This is an exciting new book that describes the startling technology of brain wave training. Called EEG biofeedback, or neurofeedback, the book describes the history of how this technology developed. It then details the many areas of application, such as ADD/ADHD, learning disabilities, epilepsy, head injuries, chronic fatigue and fibromyalgia, addictions, sleep disorders, stroke rehabilitation, and even assisting patients to come out of coma! It is a very readable book, filled with interesting case examples. It is hard to read this book without feeling the excitement that this fascinating technology creates for changing brain dysfunctions and dramatically changing people's lives. It includes a list of web sites for learning more, obtaining detailed references to the scientific literature, and identifying qualified referral sources. I highly recommend this book
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on April 29, 2000
Neurofeedback has been available as an alternative treatment for ADHD and ADD for many years. However clinicians and institutions practicing tradional medical treatments for ADHD have not embraced or in most cases not bothered to learn about Neurofeedback. As a result our children [and, in my case, our patients] have suffered from a lack of information and alternatives to Ritalin, Dexedrine, etc. A Symphony in The Brain goes a long way to filling in the gap. It covers the history of neurofeedback and reviews in great depth the work of the key figures in the deveelopment of Neurofeedback.The book gives a balanced picture, looking at the ideas of neurofeedback's proponents and also its detractors. It is clearly written. Anyone interested in learning more about this very powerful treatment modality can get a good start with "A Symphony in the Brain."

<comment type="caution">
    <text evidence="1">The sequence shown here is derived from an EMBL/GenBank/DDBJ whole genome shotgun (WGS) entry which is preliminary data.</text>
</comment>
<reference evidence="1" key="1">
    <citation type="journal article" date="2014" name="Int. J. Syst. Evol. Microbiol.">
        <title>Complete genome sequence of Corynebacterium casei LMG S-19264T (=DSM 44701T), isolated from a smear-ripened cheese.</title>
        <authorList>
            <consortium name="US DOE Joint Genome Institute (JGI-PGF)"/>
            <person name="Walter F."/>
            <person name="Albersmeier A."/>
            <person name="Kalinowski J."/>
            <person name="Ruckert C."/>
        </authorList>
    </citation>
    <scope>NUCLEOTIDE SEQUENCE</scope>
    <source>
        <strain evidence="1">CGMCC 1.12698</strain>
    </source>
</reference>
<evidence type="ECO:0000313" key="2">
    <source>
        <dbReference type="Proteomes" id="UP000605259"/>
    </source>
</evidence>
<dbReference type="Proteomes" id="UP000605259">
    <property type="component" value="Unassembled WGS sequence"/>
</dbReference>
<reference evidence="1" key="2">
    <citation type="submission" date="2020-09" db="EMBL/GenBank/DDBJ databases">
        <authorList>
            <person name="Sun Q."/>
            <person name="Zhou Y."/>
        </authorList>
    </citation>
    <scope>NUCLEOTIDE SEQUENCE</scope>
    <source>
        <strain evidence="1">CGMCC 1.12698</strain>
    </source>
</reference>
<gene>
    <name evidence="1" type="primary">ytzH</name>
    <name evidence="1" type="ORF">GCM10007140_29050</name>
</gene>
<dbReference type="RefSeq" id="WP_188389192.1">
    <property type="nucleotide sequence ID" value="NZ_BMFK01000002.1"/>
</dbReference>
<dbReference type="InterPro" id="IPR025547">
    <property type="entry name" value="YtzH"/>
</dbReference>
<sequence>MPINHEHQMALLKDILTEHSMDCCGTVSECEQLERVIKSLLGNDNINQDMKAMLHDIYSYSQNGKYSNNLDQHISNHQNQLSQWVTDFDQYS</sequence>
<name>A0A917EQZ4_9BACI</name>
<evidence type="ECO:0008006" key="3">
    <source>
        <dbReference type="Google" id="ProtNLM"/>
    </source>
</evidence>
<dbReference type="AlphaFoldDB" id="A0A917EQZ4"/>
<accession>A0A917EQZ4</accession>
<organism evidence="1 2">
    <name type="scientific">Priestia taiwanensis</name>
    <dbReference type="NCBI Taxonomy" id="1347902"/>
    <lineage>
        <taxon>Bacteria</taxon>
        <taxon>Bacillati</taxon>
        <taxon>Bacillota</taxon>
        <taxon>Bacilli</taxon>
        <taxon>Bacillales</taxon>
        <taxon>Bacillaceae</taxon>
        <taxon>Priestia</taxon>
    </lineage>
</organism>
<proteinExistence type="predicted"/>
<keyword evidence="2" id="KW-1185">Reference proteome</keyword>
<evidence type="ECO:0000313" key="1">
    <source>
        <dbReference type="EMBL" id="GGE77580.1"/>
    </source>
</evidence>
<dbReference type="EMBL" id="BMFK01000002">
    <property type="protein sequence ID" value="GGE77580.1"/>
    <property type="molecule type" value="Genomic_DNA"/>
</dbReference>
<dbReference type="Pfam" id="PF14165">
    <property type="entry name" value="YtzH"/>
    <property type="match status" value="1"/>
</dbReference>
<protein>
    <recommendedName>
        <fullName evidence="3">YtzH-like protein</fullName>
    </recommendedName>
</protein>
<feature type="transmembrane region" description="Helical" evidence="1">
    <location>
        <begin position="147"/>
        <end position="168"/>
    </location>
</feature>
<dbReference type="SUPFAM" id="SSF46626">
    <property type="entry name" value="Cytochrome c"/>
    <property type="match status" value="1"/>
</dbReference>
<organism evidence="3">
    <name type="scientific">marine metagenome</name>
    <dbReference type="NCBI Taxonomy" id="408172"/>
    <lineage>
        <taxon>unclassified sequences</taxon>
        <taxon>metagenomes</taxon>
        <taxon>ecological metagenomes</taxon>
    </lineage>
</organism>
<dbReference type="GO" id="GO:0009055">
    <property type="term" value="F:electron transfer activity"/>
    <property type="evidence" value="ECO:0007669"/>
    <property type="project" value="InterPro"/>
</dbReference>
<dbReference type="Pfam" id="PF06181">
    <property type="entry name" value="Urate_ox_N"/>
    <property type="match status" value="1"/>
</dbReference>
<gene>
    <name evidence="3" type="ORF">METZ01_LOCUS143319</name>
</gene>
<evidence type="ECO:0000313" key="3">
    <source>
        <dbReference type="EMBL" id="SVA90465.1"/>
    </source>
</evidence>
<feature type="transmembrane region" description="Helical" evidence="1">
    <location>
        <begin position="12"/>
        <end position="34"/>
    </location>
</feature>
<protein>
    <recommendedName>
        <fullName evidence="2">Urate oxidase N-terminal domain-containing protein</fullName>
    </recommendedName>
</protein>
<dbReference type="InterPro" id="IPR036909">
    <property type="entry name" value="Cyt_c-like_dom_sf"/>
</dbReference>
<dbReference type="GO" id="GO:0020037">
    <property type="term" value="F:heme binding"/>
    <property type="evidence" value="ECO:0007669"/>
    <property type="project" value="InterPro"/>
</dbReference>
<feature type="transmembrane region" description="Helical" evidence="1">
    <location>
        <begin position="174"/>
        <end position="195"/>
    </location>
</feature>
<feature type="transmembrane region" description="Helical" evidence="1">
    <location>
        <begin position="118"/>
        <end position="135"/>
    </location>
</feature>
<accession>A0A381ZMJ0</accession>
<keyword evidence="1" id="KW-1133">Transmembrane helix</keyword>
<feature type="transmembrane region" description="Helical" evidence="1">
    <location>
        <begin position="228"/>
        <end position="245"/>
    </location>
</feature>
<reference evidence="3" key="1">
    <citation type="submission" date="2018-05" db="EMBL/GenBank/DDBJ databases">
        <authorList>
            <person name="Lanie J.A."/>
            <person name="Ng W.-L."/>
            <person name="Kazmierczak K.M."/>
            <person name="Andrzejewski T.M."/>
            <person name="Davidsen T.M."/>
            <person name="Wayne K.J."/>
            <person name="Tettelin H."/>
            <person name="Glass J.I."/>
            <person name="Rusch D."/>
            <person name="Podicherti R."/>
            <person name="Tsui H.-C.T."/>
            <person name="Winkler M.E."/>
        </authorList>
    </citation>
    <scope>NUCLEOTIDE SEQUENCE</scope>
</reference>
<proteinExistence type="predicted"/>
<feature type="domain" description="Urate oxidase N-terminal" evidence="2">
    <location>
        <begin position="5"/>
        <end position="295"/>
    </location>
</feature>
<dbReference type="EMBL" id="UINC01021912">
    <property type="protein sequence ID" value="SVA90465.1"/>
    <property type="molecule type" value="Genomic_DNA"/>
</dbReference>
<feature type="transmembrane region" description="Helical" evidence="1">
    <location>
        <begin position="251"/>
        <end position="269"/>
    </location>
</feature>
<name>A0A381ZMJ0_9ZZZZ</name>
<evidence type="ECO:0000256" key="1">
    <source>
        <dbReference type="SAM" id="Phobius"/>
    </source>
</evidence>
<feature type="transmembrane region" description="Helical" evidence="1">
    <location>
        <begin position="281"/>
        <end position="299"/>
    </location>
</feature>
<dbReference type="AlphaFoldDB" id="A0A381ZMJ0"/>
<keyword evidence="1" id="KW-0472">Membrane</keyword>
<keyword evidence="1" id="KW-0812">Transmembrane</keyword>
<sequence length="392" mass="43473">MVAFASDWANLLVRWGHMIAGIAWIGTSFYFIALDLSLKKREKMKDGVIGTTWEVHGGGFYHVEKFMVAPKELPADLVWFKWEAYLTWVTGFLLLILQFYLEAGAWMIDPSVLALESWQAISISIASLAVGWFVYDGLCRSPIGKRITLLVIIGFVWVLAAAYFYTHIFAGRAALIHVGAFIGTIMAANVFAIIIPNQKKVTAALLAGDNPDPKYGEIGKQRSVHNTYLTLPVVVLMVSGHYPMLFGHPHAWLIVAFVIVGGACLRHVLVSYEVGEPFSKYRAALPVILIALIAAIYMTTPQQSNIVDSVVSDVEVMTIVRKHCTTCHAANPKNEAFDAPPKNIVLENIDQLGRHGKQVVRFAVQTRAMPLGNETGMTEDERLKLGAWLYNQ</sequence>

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Jim Robbins' new book is a must read for anyone tracking the most promising new frontiers in science and healing. Neurofeedback or "braintraining" is a complicated offshoot of biofeedback, based on teaching all or parts of our brains to operate more effectively or at a desired frequency with new high tech brain monitoring and computer software programs.
While the government and mainstream medicine have been, for whatever reasons, reluctant to fund research on neurofeedback, a handful of dedicated researchers and practitioners have amassed tons of data and demonstrated remarkable results. Seems like we should be spending some of our "War on Drugs" budget to investigate such a promising way to get kids off Ritalin.
The treatment successes are impressive, everything from stroke and brain injury to alcoholism and criminal behavior, but this is not just about treating pathology. It is also about the potential to develop extended human capacities; for optimizing our brain functioning, accessing creativity and deep meditative states, and attaining new levels of mental and physical health.
The book is balanced and thoroughly-researched, yet the author is also willing to reflect a little on where this amazing new technology could take us, and its quite a ride.
This is the future. If you like to know what's coming, I heartily recommend it.
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on May 20, 2000
Because I use it in my practice, people are continually asking me to explain what neurofeedback (also known as eeg feedback and neurotherapy) is, and why - if it's as wonderful as I say it is - it is not a bigger part of standard practice medicine.
They deserve a thoughtful and complete answer and I am thrilled that at last there is a book I can hand them.